But as people become collectively numb to external stimuli, it takes more for them to feel, meaning their interactions require a lot more intensity to feel “authentic.”


This explains why children exposed to trauma during their formative years engage in thrill-seeking and risky behaviors at a much higher rate than their peers; unfortunately, adult victims are no different. These cravings for heightened stimuli not only trickle into our daily decision-making but also affect our romantic pairings. Where others might view someone’s unaddressed trauma as a red flag, a similarly traumatized person would see the potential risks as being worth the camaraderie that comes with them. To a person enduring ongoing trauma, someone who can help them cope and survive is far more important in the moment than someone who can help them heal. These relationships are proof of that.

Anywhere we see an increase in PTSD we see people utilizing unhealthy strategies to cope with it.

A friend once told me that because she and her boyfriend both came from single-parent homes, they were less likely to create one for their unborn child. We may not all agree that the absence of a parent can traumatize a child, but there’s enough evidence to support that those children raised with only one active parent deal with a host of emotional, social, and psychological challenges that peers raised in healthy two-parent homes do not. And for those of us who know the pain of parental abandonment and have yet to heal from it, a person who relates to that pain may seem like a logical fit.


My friend was confident that because she and her then-boyfriend both knew the hurt that parental alienation caused, they’d be less likely to inflict that pain on their child. But my friend hadn’t chosen a partner who was familiar with the healing process; she chose a partner who knew how to live with their hurt, and together they formed a bond anchored by that relationship alone.


Too many of us believe we can build healthy relationships on unstable foundations.


We’re victims of stabbing who are looking for similarly wounded people when we should be seeking people who can help stop the bleeding. My friend and her boyfriend ultimately recreated for their child the same traumatic environment that they had both become so familiar with, splitting shortly after the child’s birth. They each blamed the other for the breakdown of a relationship that was doomed from the start. They made the mistake of expecting their shared trauma to translate into compatibility, assuming that because they hurt the same that they would also love the same.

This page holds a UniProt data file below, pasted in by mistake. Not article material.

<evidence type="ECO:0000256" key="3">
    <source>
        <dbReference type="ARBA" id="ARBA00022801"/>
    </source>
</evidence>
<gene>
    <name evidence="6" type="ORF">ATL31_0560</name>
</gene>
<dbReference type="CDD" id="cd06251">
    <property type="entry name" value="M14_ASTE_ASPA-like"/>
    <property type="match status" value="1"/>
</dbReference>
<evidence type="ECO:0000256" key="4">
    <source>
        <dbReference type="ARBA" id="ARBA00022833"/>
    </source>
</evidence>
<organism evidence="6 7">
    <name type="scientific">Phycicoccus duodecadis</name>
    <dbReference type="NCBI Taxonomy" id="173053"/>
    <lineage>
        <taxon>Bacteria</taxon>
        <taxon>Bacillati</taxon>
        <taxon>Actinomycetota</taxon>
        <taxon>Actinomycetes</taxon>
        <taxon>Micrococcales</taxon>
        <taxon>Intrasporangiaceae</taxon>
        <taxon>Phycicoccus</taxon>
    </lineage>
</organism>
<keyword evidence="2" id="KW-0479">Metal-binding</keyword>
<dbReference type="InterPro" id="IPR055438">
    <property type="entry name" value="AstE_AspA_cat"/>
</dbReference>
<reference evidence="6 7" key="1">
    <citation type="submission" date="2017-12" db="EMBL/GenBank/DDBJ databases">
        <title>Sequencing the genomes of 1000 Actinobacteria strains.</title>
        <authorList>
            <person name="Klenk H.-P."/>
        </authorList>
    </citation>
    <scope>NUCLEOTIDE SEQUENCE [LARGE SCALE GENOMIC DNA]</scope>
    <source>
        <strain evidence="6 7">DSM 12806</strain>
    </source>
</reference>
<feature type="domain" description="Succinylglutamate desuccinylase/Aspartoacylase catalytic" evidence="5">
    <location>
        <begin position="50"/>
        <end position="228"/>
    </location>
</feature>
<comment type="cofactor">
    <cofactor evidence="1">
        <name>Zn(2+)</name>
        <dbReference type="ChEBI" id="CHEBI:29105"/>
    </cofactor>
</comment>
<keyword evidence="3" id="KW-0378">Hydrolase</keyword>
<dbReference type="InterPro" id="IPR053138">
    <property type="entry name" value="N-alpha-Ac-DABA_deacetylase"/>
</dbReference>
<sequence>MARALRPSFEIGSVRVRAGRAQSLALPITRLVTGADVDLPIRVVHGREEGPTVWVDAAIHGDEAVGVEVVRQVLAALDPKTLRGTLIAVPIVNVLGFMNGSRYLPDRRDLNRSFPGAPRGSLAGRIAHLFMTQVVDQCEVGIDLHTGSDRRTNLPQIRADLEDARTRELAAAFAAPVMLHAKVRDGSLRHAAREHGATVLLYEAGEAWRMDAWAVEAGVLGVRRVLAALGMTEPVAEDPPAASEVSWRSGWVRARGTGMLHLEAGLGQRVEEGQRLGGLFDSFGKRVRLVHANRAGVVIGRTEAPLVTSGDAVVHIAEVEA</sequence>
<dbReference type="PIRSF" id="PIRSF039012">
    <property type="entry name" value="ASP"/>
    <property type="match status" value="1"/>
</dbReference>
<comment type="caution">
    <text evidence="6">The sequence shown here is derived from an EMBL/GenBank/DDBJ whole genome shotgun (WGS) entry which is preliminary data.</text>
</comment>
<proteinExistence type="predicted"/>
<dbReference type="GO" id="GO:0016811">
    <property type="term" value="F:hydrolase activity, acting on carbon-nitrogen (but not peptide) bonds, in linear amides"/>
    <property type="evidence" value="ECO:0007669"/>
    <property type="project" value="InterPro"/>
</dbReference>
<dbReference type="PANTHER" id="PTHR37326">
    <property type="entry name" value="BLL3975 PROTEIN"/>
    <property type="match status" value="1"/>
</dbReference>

It is the trauma in our histories that makes us more susceptible to trauma bonding. And it’s the resulting numbness that makes us seek out extreme feelings and extreme situations.


When two people come together with these things in common, they become both agents of pain and agents of coping for one another. Creating between them a vicious cycle of revictimization that ensures that neither of them advances beyond the pain that binds them together. There were times I mistook the pain I had in common with someone for something much deeper. I believed that two people having similar origins would have no issue manifesting similar destinations, but I was wrong.

When we are victims, our desire to pair with other victims is neither rational nor irrational, but it is a naturally occurring phenomenon we can’t afford to ignore. Part of the healing process is recognizing that although our behaviors are instinctual responses to trauma, we have the power to recognize their roots and correct them.


We are not slaves to our pain. Our pain may bring us together but it doesn’t help us stay there, and if health and longevity are the goals of our relationships, we have to address the ideologies that keep us from attaining them. We can work to end the cycle of trauma bonding as soon as we recognize that we’re in it, and there shouldn’t be any question as to whether or not we are.